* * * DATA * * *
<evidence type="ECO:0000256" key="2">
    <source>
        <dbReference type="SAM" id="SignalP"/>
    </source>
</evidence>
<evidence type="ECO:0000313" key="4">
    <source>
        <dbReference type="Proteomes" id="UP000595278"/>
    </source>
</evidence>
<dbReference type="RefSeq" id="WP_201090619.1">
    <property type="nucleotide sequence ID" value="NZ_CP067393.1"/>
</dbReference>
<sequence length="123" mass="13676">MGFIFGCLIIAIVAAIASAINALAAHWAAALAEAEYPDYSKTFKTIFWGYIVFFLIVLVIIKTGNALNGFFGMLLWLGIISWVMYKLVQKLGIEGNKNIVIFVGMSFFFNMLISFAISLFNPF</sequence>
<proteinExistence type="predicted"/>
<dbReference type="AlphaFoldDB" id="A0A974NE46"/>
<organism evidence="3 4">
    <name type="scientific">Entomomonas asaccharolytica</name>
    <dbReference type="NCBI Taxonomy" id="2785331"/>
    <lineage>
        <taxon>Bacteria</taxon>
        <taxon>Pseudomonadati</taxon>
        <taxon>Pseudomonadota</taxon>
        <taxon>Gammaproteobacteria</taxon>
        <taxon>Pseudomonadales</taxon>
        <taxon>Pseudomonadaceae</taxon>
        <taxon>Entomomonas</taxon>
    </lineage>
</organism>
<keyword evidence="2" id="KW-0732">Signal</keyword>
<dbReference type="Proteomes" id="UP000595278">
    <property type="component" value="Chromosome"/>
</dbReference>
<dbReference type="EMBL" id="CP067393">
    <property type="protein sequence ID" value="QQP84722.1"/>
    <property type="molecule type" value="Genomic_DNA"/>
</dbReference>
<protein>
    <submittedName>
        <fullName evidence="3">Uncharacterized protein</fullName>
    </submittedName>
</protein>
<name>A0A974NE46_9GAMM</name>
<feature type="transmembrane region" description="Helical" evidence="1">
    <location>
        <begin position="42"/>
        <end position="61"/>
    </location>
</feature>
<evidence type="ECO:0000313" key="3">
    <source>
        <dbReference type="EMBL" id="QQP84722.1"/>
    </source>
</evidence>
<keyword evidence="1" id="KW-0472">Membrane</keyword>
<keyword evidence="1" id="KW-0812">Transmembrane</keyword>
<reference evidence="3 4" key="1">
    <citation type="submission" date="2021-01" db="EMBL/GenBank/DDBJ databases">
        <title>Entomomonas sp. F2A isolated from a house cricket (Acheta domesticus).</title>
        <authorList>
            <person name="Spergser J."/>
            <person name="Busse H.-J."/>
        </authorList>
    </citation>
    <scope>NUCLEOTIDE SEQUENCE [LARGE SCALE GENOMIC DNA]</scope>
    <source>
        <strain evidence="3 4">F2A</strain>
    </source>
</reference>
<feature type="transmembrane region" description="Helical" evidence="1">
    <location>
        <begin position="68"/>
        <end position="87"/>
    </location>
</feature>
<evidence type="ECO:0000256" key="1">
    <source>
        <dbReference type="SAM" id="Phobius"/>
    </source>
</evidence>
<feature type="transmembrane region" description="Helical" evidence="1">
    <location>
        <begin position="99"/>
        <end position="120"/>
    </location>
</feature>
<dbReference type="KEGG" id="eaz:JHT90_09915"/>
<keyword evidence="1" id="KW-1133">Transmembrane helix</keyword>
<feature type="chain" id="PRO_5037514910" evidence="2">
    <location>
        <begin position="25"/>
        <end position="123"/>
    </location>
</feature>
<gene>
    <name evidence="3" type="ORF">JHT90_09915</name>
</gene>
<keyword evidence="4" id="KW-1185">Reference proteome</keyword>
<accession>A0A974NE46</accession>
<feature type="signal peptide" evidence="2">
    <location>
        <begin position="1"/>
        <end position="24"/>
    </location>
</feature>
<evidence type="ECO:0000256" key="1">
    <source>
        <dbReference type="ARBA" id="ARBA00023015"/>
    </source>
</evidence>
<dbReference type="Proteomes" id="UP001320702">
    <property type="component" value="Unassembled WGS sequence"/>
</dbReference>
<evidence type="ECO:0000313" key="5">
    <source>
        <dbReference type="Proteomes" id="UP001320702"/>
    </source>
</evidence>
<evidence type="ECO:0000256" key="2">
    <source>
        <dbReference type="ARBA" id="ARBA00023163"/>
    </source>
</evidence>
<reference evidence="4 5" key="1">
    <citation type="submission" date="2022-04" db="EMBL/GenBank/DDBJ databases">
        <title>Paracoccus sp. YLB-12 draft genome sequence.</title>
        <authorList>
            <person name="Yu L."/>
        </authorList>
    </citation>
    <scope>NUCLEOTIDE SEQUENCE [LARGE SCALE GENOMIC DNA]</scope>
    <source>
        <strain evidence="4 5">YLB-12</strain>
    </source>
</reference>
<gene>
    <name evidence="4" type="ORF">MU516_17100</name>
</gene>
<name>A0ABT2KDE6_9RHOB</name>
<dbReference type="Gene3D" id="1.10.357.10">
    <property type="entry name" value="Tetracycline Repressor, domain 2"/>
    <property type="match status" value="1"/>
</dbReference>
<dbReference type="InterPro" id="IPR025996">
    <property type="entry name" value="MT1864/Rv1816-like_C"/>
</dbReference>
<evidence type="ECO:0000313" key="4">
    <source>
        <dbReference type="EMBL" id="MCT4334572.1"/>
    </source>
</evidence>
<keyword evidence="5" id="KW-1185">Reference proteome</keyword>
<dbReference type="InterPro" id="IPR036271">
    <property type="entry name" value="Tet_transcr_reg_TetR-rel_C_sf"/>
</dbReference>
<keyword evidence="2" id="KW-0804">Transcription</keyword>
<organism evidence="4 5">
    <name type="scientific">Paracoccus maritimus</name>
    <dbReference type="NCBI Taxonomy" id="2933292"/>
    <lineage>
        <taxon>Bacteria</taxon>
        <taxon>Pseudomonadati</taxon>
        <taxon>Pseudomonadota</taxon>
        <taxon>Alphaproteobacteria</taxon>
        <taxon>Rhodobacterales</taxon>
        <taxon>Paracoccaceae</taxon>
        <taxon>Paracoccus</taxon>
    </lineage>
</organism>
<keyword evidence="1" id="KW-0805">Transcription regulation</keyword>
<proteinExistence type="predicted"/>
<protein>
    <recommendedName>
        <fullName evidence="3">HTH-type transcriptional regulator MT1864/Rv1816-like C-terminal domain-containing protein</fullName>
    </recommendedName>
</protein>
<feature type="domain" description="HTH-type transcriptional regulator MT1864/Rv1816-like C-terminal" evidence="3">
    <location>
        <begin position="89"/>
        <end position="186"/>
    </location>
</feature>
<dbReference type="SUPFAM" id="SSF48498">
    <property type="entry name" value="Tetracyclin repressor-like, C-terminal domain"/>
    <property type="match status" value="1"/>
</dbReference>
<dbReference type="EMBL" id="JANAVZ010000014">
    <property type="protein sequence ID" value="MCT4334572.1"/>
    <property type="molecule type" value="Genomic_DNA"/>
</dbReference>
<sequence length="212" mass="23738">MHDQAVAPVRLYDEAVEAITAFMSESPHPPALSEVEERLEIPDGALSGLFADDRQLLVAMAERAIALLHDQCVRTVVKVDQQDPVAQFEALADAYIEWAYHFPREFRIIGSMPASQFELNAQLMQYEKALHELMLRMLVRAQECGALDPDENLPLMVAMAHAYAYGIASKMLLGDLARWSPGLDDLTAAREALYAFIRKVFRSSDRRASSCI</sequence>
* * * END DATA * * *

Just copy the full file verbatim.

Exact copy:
<evidence type="ECO:0000256" key="2">
    <source>
        <dbReference type="SAM" id="SignalP"/>
    </source>
</evidence>
<evidence type="ECO:0000313" key="4">
    <source>
        <dbReference type="Proteomes" id="UP000595278"/>
    </source>
</evidence>
<dbReference type="RefSeq" id="WP_201090619.1">
    <property type="nucleotide sequence ID" value="NZ_CP067393.1"/>
</dbReference>
<sequence length="123" mass="13676">MGFIFGCLIIAIVAAIASAINALAAHWAAALAEAEYPDYSKTFKTIFWGYIVFFLIVLVIIKTGNALNGFFGMLLWLGIISWVMYKLVQKLGIEGNKNIVIFVGMSFFFNMLISFAISLFNPF</sequence>
<proteinExistence type="predicted"/>
<dbReference type="AlphaFoldDB" id="A0A974NE46"/>
<organism evidence="3 4">
    <name type="scientific">Entomomonas asaccharolytica</name>
    <dbReference type="NCBI Taxonomy" id="2785331"/>
    <lineage>
        <taxon>Bacteria</taxon>
        <taxon>Pseudomonadati</taxon>
        <taxon>Pseudomonadota</taxon>
        <taxon>Gammaproteobacteria</taxon>
        <taxon>Pseudomonadales</taxon>
        <taxon>Pseudomonadaceae</taxon>
        <taxon>Entomomonas</taxon>
    </lineage>
</organism>
<keyword evidence="2" id="KW-0732">Signal</keyword>
<dbReference type="Proteomes" id="UP000595278">
    <property type="component" value="Chromosome"/>
</dbReference>
<dbReference type="EMBL" id="CP067393">
    <property type="protein sequence ID" value="QQP84722.1"/>
    <property type="molecule type" value="Genomic_DNA"/>
</dbReference>
<protein>
    <submittedName>
        <fullName evidence="3">Uncharacterized protein</fullName>
    </submittedName>
</protein>
<name>A0A974NE46_9GAMM</name>
<feature type="transmembrane region" description="Helical" evidence="1">
    <location>
        <begin position="42"/>
        <end position="61"/>
    </location>
</feature>
<evidence type="ECO:0000313" key="3">
    <source>
        <dbReference type="EMBL" id="QQP84722.1"/>
    </source>
</evidence>
<keyword evidence="1" id="KW-0472">Membrane</keyword>
<keyword evidence="1" id="KW-0812">Transmembrane</keyword>
<reference evidence="3 4" key="1">
    <citation type="submission" date="2021-01" db="EMBL/GenBank/DDBJ databases">
        <title>Entomomonas sp. F2A isolated from a house cricket (Acheta domesticus).</title>
        <authorList>
            <person name="Spergser J."/>
            <person name="Busse H.-J."/>
        </authorList>
    </citation>
    <scope>NUCLEOTIDE SEQUENCE [LARGE SCALE GENOMIC DNA]</scope>
    <source>
        <strain evidence="3 4">F2A</strain>
    </source>
</reference>
<feature type="transmembrane region" description="Helical" evidence="1">
    <location>
        <begin position="68"/>
        <end position="87"/>
    </location>
</feature>
<evidence type="ECO:0000256" key="1">
    <source>
        <dbReference type="SAM" id="Phobius"/>
    </source>
</evidence>
<feature type="transmembrane region" description="Helical" evidence="1">
    <location>
        <begin position="99"/>
        <end position="120"/>
    </location>
</feature>
<dbReference type="KEGG" id="eaz:JHT90_09915"/>
<keyword evidence="1" id="KW-1133">Transmembrane helix</keyword>
<feature type="chain" id="PRO_5037514910" evidence="2">
    <location>
        <begin position="25"/>
        <end position="123"/>
    </location>
</feature>
<gene>
    <name evidence="3" type="ORF">JHT90_09915</name>
</gene>
<keyword evidence="4" id="KW-1185">Reference proteome</keyword>
<accession>A0A974NE46</accession>
<feature type="signal peptide" evidence="2">
    <location>
        <begin position="1"/>
        <end position="24"/>
    </location>
</feature>
<evidence type="ECO:0000256" key="1">
    <source>
        <dbReference type="ARBA" id="ARBA00023015"/>
    </source>
</evidence>
<dbReference type="Proteomes" id="UP001320702">
    <property type="component" value="Unassembled WGS sequence"/>
</dbReference>
<evidence type="ECO:0000313" key="5">
    <source>
        <dbReference type="Proteomes" id="UP001320702"/>
    </source>
</evidence>
<evidence type="ECO:0000256" key="2">
    <source>
        <dbReference type="ARBA" id="ARBA00023163"/>
    </source>
</evidence>
<reference evidence="4 5" key="1">
    <citation type="submission" date="2022-04" db="EMBL/GenBank/DDBJ databases">
        <title>Paracoccus sp. YLB-12 draft genome sequence.</title>
        <authorList>
            <person name="Yu L."/>
        </authorList>
    </citation>
    <scope>NUCLEOTIDE SEQUENCE [LARGE SCALE GENOMIC DNA]</scope>
    <source>
        <strain evidence="4 5">YLB-12</strain>
    </source>
</reference>
<gene>
    <name evidence="4" type="ORF">MU516_17100</name>
</gene>
<name>A0ABT2KDE6_9RHOB</name>
<dbReference type="Gene3D" id="1.10.357.10">
    <property type="entry name" value="Tetracycline Repressor, domain 2"/>
    <property type="match status" value="1"/>
</dbReference>
<dbReference type="InterPro" id="IPR025996">
    <property type="entry name" value="MT1864/Rv1816-like_C"/>
</dbReference>
<evidence type="ECO:0000313" key="4">
    <source>
        <dbReference type="EMBL" id="MCT4334572.1"/>
    </source>
</evidence>
<keyword evidence="5" id="KW-1185">Reference proteome</keyword>
<dbReference type="InterPro" id="IPR036271">
    <property type="entry name" value="Tet_transcr_reg_TetR-rel_C_sf"/>
</dbReference>
<keyword evidence="2" id="KW-0804">Transcription</keyword>
<organism evidence="4 5">
    <name type="scientific">Paracoccus maritimus</name>
    <dbReference type="NCBI Taxonomy" id="2933292"/>
    <lineage>
        <taxon>Bacteria</taxon>
        <taxon>Pseudomonadati</taxon>
        <taxon>Pseudomonadota</taxon>
        <taxon>Alphaproteobacteria</taxon>
        <taxon>Rhodobacterales</taxon>
        <taxon>Paracoccaceae</taxon>
        <taxon>Paracoccus</taxon>
    </lineage>
</organism>
<keyword evidence="1" id="KW-0805">Transcription regulation</keyword>
<proteinExistence type="predicted"/>
<protein>
    <recommendedName>
        <fullName evidence="3">HTH-type transcriptional regulator MT1864/Rv1816-like C-terminal domain-containing protein</fullName>
    </recommendedName>
</protein>
<feature type="domain" description="HTH-type transcriptional regulator MT1864/Rv1816-like C-terminal" evidence="3">
    <location>
        <begin position="89"/>
        <end position="186"/>
    </location>
</feature>
<dbReference type="SUPFAM" id="SSF48498">
    <property type="entry name" value="Tetracyclin repressor-like, C-terminal domain"/>
    <property type="match status" value="1"/>
</dbReference>
<dbReference type="EMBL" id="JANAVZ010000014">
    <property type="protein sequence ID" value="MCT4334572.1"/>
    <property type="molecule type" value="Genomic_DNA"/>
</dbReference>
<sequence length="212" mass="23738">MHDQAVAPVRLYDEAVEAITAFMSESPHPPALSEVEERLEIPDGALSGLFADDRQLLVAMAERAIALLHDQCVRTVVKVDQQDPVAQFEALADAYIEWAYHFPREFRIIGSMPASQFELNAQLMQYEKALHELMLRMLVRAQECGALDPDENLPLMVAMAHAYAYGIASKMLLGDLARWSPGLDDLTAAREALYAFIRKVFRSSDRRASSCI</sequence>